[ubuntu-uk] Implications Of Secure Boot Lockout

alan c aeclist at candt.waitrose.com
Wed Apr 8 15:06:53 UTC 2015


On 06/04/15 12:38, Nigel Verity wrote:
> Hi
>
> I have been reading recently that Microsoft are removing the requirement for hardware manufacturers to provide a secure boot "off" switch, in order to gain Windows 10 accreditation. If this comes to pass it will place Linux distros entirely at the mercy of Microsoft to sign their authentication keys, otherwise they will be shut out from installation on mainstream computers.
>
> Given that Microsoft look like making a lot less money out of the Windows OS itself over the coming years, it seems reasonable to assume that they will seek to maximise whatever revenue they can generate. This points towards eventually shutting out even "approved" Linux distributions. Presumably Apple can do exactly the same to prevent installation on Macs.
>
> If this comes to pass I have to admit to not having a clear view of where this will leave us. The only possibilities I can see are:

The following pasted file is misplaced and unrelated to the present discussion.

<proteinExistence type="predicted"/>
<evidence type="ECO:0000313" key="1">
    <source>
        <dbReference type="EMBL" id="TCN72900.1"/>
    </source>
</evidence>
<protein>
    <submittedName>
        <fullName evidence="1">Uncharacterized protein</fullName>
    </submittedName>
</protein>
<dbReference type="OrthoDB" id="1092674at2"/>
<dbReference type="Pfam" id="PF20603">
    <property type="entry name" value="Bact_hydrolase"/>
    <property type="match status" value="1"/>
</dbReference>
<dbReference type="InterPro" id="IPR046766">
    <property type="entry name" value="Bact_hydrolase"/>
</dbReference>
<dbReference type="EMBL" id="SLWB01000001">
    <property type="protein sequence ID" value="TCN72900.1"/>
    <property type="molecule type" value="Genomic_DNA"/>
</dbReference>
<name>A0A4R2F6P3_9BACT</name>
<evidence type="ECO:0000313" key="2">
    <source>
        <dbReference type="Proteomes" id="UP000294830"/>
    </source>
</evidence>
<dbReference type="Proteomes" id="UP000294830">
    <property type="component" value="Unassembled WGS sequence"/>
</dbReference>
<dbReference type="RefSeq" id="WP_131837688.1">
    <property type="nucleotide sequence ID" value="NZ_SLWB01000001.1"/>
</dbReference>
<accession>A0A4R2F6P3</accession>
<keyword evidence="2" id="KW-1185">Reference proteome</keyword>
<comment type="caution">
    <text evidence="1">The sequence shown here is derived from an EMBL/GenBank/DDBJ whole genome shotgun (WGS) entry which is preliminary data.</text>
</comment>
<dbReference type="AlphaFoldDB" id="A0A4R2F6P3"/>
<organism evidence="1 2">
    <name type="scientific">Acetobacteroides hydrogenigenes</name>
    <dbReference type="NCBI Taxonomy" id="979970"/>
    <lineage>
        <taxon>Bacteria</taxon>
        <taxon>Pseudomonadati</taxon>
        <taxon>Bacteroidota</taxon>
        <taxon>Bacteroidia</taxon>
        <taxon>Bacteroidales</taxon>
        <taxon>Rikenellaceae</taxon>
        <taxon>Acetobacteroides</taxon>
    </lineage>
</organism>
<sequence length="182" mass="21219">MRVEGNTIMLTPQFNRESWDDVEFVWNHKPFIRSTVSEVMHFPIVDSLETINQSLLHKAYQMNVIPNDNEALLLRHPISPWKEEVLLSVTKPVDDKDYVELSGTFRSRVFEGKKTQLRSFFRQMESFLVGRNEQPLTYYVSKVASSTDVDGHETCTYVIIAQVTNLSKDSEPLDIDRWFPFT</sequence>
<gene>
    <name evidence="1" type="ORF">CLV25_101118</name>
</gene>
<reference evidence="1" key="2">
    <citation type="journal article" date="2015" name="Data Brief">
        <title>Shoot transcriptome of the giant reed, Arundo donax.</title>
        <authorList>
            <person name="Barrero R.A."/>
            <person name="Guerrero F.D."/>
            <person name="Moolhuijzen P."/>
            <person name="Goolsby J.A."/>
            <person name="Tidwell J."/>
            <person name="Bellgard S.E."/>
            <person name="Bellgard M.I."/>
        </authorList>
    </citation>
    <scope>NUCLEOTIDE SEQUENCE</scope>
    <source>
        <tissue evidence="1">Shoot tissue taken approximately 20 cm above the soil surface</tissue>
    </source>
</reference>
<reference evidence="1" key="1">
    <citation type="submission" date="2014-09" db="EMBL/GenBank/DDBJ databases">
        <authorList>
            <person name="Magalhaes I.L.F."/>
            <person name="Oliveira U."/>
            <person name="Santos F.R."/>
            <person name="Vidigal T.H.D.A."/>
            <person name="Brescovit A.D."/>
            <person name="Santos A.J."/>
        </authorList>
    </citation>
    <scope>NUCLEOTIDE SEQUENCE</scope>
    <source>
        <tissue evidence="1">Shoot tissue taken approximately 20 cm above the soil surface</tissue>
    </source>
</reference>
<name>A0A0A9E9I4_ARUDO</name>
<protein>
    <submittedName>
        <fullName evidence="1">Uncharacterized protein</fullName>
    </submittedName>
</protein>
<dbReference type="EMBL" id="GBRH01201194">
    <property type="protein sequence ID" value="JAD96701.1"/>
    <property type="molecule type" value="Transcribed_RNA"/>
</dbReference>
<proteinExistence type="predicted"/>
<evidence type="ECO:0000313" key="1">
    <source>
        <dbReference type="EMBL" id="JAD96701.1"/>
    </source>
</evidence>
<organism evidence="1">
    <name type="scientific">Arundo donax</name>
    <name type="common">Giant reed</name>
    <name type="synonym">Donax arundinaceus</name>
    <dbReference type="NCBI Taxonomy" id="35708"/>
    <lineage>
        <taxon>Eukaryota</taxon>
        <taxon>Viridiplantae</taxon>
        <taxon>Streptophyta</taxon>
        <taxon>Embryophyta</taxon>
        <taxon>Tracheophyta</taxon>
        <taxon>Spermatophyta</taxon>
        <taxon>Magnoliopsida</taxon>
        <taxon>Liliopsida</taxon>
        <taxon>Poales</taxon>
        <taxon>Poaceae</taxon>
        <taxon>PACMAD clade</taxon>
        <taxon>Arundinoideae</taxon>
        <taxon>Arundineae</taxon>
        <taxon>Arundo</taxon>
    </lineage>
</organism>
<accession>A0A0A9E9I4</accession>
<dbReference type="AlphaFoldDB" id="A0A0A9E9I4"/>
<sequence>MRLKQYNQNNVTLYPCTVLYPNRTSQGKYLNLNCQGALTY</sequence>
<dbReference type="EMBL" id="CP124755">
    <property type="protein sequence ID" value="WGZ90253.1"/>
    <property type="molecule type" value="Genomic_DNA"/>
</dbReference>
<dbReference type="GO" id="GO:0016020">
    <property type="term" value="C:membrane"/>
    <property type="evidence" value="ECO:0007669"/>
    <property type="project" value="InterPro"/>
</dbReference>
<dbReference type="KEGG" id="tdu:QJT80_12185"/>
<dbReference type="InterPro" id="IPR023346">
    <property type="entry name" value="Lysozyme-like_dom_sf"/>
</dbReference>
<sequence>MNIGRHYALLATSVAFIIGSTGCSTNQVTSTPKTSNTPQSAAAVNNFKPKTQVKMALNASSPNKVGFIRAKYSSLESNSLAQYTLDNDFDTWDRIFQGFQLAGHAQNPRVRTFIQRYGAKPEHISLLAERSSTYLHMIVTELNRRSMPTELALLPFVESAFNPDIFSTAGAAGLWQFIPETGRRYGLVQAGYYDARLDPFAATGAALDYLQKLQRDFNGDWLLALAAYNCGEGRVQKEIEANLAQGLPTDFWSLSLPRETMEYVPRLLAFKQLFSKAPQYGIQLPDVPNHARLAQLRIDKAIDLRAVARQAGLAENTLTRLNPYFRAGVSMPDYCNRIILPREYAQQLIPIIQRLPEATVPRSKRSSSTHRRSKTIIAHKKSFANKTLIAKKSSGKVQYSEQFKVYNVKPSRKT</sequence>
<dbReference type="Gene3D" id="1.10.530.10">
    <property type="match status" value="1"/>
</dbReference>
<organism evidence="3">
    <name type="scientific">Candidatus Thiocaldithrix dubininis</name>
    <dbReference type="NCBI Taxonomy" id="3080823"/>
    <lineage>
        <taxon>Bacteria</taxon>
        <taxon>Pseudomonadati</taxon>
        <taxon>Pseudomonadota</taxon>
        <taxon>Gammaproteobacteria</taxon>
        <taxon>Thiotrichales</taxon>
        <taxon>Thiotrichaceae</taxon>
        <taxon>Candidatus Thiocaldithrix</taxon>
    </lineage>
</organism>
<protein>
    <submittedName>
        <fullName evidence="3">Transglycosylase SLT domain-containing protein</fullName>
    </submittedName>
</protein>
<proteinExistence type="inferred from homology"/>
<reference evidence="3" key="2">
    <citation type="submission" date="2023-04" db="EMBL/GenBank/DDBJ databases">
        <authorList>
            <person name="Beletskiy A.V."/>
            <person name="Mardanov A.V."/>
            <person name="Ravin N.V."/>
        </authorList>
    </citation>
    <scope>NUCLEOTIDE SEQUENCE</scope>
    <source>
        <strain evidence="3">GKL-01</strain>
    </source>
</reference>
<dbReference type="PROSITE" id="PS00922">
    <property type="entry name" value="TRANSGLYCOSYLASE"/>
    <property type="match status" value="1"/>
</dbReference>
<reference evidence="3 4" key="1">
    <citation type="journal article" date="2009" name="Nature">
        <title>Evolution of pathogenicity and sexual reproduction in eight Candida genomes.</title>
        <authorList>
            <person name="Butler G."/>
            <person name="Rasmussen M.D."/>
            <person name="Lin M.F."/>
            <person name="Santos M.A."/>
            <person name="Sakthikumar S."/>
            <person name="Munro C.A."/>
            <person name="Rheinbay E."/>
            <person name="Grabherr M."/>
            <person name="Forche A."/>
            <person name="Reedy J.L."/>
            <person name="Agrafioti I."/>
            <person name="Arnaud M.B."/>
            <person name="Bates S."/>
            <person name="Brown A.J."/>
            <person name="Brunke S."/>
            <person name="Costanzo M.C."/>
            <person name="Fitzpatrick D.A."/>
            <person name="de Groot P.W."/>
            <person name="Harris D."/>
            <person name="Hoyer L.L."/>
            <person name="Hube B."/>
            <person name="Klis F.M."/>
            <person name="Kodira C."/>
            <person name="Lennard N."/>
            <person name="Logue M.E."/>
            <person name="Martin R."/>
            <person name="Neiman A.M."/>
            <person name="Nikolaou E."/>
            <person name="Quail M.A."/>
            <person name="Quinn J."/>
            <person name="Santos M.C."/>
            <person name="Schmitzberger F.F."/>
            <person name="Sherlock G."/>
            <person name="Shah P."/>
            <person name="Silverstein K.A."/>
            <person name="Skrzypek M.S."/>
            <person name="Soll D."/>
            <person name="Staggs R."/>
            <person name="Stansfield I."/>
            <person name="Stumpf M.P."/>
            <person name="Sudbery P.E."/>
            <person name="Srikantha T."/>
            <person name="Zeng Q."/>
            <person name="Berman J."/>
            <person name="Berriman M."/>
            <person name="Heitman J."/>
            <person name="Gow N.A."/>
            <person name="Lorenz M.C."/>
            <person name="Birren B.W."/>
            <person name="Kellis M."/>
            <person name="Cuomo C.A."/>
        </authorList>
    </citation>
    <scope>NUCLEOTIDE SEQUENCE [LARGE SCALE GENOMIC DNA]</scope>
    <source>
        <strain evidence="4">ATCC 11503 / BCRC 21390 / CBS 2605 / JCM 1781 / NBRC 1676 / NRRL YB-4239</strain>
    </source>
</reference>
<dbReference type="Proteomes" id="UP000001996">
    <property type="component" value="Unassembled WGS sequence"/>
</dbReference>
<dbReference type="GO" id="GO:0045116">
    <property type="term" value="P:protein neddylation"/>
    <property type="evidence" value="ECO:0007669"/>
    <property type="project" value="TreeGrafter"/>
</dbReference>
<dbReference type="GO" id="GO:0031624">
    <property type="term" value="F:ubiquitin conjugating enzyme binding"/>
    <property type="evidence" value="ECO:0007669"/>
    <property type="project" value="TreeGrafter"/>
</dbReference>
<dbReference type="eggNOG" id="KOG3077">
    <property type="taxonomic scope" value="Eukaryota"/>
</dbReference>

>
> 1) Being confined to installing on Chromebooks
> 2) Being forced to use more expensive specialist hardware (e.g hardware designed primarily to be a server)
> 3) A move to ARM-powered devices
>
> I stress I am not an expert on this so my outlook may be unduly pessimistic, but it would be interesting to get the views of anyone with more insight into the implications.
>
> Could something akin to Wubi be a way around the problem, albeit far from ideal?
>
> I suppose ultimately I am looking for some reassurance that Linux on the desktop is not being forced onto a road to nowhere.
>
> Nige   		

IIRC, China adopted Ubuntu as its 'official' OS a while ago, 
presumably on some sort of roll out over time. I expect they were not 
too keen on US based OS in future, if they ever were. India's Judicial 
system has been using Ubuntu for some time now. The French  Assembly 
has used Ubuntu for years now, and the 70,000 or so Gendarmerie PCs 
were reported as going to Ubuntu a year or more ago. I note that 
Ubuntu can be optionally downloaded as Kylin (?), Chinese version.
Ubuntu is sold on the high street(s) in India I believe in shops 
advertising a Ubuntu name.
The Ubuntu phone now exists; I suspect that Google Android is also 
affected by the suggestion that Google is a little too cosy with US 
agencies, more than some international users may be comfortable with.
Ubuntu phone has a European manufacturer, and, interestingly, a 
Chinese one also.

At some stage, people I know who have spent money on a Mac to escape 
Windows will realise Ubuntu is an interesting alternative approach.

This all looks like a useful future for Ubuntu....

-- 
alan cocks



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